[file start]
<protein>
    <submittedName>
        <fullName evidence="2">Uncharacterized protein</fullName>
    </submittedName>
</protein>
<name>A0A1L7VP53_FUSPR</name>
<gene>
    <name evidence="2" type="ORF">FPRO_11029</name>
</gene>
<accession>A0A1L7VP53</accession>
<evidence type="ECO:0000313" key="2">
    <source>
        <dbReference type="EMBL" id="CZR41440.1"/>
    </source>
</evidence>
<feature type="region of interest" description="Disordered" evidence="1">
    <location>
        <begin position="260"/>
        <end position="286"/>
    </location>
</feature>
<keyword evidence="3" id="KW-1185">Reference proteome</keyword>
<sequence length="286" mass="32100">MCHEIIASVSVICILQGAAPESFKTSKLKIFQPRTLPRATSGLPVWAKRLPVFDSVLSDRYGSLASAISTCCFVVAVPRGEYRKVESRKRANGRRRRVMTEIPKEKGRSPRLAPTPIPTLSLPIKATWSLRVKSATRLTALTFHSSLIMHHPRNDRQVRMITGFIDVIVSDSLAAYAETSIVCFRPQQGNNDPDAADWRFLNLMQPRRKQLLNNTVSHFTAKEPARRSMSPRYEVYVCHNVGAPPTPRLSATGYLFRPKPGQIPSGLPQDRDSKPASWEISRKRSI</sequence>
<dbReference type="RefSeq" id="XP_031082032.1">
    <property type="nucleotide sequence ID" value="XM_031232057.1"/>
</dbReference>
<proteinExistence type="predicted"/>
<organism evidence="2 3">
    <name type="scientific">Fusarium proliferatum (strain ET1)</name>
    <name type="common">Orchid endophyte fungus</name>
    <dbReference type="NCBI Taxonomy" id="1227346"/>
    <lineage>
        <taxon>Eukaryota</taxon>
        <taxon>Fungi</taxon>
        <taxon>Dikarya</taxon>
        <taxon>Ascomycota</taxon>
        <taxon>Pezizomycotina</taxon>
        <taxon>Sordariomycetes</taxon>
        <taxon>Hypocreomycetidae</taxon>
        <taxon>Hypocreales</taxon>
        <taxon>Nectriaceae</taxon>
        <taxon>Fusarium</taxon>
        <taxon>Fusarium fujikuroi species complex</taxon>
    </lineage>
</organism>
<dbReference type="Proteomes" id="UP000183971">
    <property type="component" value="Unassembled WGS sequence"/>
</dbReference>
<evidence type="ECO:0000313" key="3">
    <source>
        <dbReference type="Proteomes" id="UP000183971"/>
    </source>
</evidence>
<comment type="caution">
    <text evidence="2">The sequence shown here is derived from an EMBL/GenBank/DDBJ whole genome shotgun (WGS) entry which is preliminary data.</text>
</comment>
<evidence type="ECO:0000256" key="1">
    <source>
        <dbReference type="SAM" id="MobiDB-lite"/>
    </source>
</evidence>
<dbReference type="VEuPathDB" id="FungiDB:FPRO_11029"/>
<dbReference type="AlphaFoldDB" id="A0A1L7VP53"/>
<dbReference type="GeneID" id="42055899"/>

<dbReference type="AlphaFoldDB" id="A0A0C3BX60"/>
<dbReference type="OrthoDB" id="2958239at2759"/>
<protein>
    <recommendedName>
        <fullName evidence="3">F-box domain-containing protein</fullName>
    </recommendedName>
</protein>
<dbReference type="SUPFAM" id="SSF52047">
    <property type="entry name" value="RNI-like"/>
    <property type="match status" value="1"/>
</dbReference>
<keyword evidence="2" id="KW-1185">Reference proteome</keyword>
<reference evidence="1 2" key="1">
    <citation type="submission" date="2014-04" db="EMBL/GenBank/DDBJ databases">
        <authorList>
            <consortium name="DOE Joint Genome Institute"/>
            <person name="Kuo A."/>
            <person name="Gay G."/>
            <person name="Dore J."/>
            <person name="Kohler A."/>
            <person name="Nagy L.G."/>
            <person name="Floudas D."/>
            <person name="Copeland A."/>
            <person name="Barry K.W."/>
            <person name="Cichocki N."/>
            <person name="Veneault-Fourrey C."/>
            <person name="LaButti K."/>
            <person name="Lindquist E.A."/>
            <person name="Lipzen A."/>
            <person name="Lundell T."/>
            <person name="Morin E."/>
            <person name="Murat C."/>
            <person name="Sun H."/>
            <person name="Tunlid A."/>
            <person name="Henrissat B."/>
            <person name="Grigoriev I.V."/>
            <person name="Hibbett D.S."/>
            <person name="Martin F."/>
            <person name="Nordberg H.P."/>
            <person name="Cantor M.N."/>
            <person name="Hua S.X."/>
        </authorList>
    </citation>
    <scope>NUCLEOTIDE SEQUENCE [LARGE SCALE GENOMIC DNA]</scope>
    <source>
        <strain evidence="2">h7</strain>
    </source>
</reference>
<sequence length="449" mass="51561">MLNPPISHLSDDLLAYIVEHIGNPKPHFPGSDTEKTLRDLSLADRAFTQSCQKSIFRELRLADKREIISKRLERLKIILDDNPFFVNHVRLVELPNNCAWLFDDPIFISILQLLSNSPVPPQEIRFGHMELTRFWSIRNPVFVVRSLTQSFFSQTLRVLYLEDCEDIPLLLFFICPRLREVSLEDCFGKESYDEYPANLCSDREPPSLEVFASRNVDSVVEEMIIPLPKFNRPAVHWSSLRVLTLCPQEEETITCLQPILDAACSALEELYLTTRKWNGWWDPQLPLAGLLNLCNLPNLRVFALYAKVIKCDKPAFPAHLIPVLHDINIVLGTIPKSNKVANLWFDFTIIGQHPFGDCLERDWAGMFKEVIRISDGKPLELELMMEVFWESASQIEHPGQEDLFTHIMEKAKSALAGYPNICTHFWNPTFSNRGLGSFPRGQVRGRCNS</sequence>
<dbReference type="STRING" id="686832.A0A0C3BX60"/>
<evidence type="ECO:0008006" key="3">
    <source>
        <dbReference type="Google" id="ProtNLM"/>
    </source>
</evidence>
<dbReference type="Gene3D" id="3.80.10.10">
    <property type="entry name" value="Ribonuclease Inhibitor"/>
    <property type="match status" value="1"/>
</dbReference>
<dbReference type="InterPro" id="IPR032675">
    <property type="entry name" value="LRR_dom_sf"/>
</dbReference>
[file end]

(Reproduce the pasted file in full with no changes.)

<protein>
    <submittedName>
        <fullName evidence="2">Uncharacterized protein</fullName>
    </submittedName>
</protein>
<name>A0A1L7VP53_FUSPR</name>
<gene>
    <name evidence="2" type="ORF">FPRO_11029</name>
</gene>
<accession>A0A1L7VP53</accession>
<evidence type="ECO:0000313" key="2">
    <source>
        <dbReference type="EMBL" id="CZR41440.1"/>
    </source>
</evidence>
<feature type="region of interest" description="Disordered" evidence="1">
    <location>
        <begin position="260"/>
        <end position="286"/>
    </location>
</feature>
<keyword evidence="3" id="KW-1185">Reference proteome</keyword>
<sequence length="286" mass="32100">MCHEIIASVSVICILQGAAPESFKTSKLKIFQPRTLPRATSGLPVWAKRLPVFDSVLSDRYGSLASAISTCCFVVAVPRGEYRKVESRKRANGRRRRVMTEIPKEKGRSPRLAPTPIPTLSLPIKATWSLRVKSATRLTALTFHSSLIMHHPRNDRQVRMITGFIDVIVSDSLAAYAETSIVCFRPQQGNNDPDAADWRFLNLMQPRRKQLLNNTVSHFTAKEPARRSMSPRYEVYVCHNVGAPPTPRLSATGYLFRPKPGQIPSGLPQDRDSKPASWEISRKRSI</sequence>
<dbReference type="RefSeq" id="XP_031082032.1">
    <property type="nucleotide sequence ID" value="XM_031232057.1"/>
</dbReference>
<proteinExistence type="predicted"/>
<organism evidence="2 3">
    <name type="scientific">Fusarium proliferatum (strain ET1)</name>
    <name type="common">Orchid endophyte fungus</name>
    <dbReference type="NCBI Taxonomy" id="1227346"/>
    <lineage>
        <taxon>Eukaryota</taxon>
        <taxon>Fungi</taxon>
        <taxon>Dikarya</taxon>
        <taxon>Ascomycota</taxon>
        <taxon>Pezizomycotina</taxon>
        <taxon>Sordariomycetes</taxon>
        <taxon>Hypocreomycetidae</taxon>
        <taxon>Hypocreales</taxon>
        <taxon>Nectriaceae</taxon>
        <taxon>Fusarium</taxon>
        <taxon>Fusarium fujikuroi species complex</taxon>
    </lineage>
</organism>
<dbReference type="Proteomes" id="UP000183971">
    <property type="component" value="Unassembled WGS sequence"/>
</dbReference>
<evidence type="ECO:0000313" key="3">
    <source>
        <dbReference type="Proteomes" id="UP000183971"/>
    </source>
</evidence>
<comment type="caution">
    <text evidence="2">The sequence shown here is derived from an EMBL/GenBank/DDBJ whole genome shotgun (WGS) entry which is preliminary data.</text>
</comment>
<evidence type="ECO:0000256" key="1">
    <source>
        <dbReference type="SAM" id="MobiDB-lite"/>
    </source>
</evidence>
<dbReference type="VEuPathDB" id="FungiDB:FPRO_11029"/>
<dbReference type="AlphaFoldDB" id="A0A1L7VP53"/>
<dbReference type="GeneID" id="42055899"/>

<dbReference type="AlphaFoldDB" id="A0A0C3BX60"/>
<dbReference type="OrthoDB" id="2958239at2759"/>
<protein>
    <recommendedName>
        <fullName evidence="3">F-box domain-containing protein</fullName>
    </recommendedName>
</protein>
<dbReference type="SUPFAM" id="SSF52047">
    <property type="entry name" value="RNI-like"/>
    <property type="match status" value="1"/>
</dbReference>
<keyword evidence="2" id="KW-1185">Reference proteome</keyword>
<reference evidence="1 2" key="1">
    <citation type="submission" date="2014-04" db="EMBL/GenBank/DDBJ databases">
        <authorList>
            <consortium name="DOE Joint Genome Institute"/>
            <person name="Kuo A."/>
            <person name="Gay G."/>
            <person name="Dore J."/>
            <person name="Kohler A."/>
            <person name="Nagy L.G."/>
            <person name="Floudas D."/>
            <person name="Copeland A."/>
            <person name="Barry K.W."/>
            <person name="Cichocki N."/>
            <person name="Veneault-Fourrey C."/>
            <person name="LaButti K."/>
            <person name="Lindquist E.A."/>
            <person name="Lipzen A."/>
            <person name="Lundell T."/>
            <person name="Morin E."/>
            <person name="Murat C."/>
            <person name="Sun H."/>
            <person name="Tunlid A."/>
            <person name="Henrissat B."/>
            <person name="Grigoriev I.V."/>
            <person name="Hibbett D.S."/>
            <person name="Martin F."/>
            <person name="Nordberg H.P."/>
            <person name="Cantor M.N."/>
            <person name="Hua S.X."/>
        </authorList>
    </citation>
    <scope>NUCLEOTIDE SEQUENCE [LARGE SCALE GENOMIC DNA]</scope>
    <source>
        <strain evidence="2">h7</strain>
    </source>
</reference>
<sequence length="449" mass="51561">MLNPPISHLSDDLLAYIVEHIGNPKPHFPGSDTEKTLRDLSLADRAFTQSCQKSIFRELRLADKREIISKRLERLKIILDDNPFFVNHVRLVELPNNCAWLFDDPIFISILQLLSNSPVPPQEIRFGHMELTRFWSIRNPVFVVRSLTQSFFSQTLRVLYLEDCEDIPLLLFFICPRLREVSLEDCFGKESYDEYPANLCSDREPPSLEVFASRNVDSVVEEMIIPLPKFNRPAVHWSSLRVLTLCPQEEETITCLQPILDAACSALEELYLTTRKWNGWWDPQLPLAGLLNLCNLPNLRVFALYAKVIKCDKPAFPAHLIPVLHDINIVLGTIPKSNKVANLWFDFTIIGQHPFGDCLERDWAGMFKEVIRISDGKPLELELMMEVFWESASQIEHPGQEDLFTHIMEKAKSALAGYPNICTHFWNPTFSNRGLGSFPRGQVRGRCNS</sequence>
<dbReference type="STRING" id="686832.A0A0C3BX60"/>
<evidence type="ECO:0008006" key="3">
    <source>
        <dbReference type="Google" id="ProtNLM"/>
    </source>
</evidence>
<dbReference type="Gene3D" id="3.80.10.10">
    <property type="entry name" value="Ribonuclease Inhibitor"/>
    <property type="match status" value="1"/>
</dbReference>
<dbReference type="InterPro" id="IPR032675">
    <property type="entry name" value="LRR_dom_sf"/>
</dbReference>